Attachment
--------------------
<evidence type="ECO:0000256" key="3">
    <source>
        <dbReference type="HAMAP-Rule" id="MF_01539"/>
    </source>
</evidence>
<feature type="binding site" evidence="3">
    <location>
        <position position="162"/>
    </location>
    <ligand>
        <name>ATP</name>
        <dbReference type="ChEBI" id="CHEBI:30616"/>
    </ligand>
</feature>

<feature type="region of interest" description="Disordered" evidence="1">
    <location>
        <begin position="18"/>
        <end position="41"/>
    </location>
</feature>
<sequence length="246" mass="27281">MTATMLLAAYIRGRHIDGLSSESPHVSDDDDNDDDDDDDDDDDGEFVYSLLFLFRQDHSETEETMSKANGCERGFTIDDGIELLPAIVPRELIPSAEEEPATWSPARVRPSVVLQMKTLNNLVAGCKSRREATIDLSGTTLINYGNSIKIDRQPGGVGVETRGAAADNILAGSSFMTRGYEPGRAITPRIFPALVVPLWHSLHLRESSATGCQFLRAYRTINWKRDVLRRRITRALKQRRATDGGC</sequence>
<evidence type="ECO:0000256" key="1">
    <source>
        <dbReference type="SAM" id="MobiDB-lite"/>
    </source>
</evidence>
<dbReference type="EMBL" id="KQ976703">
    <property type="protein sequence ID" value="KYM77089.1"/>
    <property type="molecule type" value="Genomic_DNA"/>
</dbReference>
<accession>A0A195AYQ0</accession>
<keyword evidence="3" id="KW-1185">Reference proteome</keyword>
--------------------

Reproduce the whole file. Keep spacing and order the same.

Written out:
<evidence type="ECO:0000256" key="3">
    <source>
        <dbReference type="HAMAP-Rule" id="MF_01539"/>
    </source>
</evidence>
<feature type="binding site" evidence="3">
    <location>
        <position position="162"/>
    </location>
    <ligand>
        <name>ATP</name>
        <dbReference type="ChEBI" id="CHEBI:30616"/>
    </ligand>
</feature>

<feature type="region of interest" description="Disordered" evidence="1">
    <location>
        <begin position="18"/>
        <end position="41"/>
    </location>
</feature>
<sequence length="246" mass="27281">MTATMLLAAYIRGRHIDGLSSESPHVSDDDDNDDDDDDDDDDDGEFVYSLLFLFRQDHSETEETMSKANGCERGFTIDDGIELLPAIVPRELIPSAEEEPATWSPARVRPSVVLQMKTLNNLVAGCKSRREATIDLSGTTLINYGNSIKIDRQPGGVGVETRGAAADNILAGSSFMTRGYEPGRAITPRIFPALVVPLWHSLHLRESSATGCQFLRAYRTINWKRDVLRRRITRALKQRRATDGGC</sequence>
<evidence type="ECO:0000256" key="1">
    <source>
        <dbReference type="SAM" id="MobiDB-lite"/>
    </source>
</evidence>
<dbReference type="EMBL" id="KQ976703">
    <property type="protein sequence ID" value="KYM77089.1"/>
    <property type="molecule type" value="Genomic_DNA"/>
</dbReference>
<accession>A0A195AYQ0</accession>
<keyword evidence="3" id="KW-1185">Reference proteome</keyword>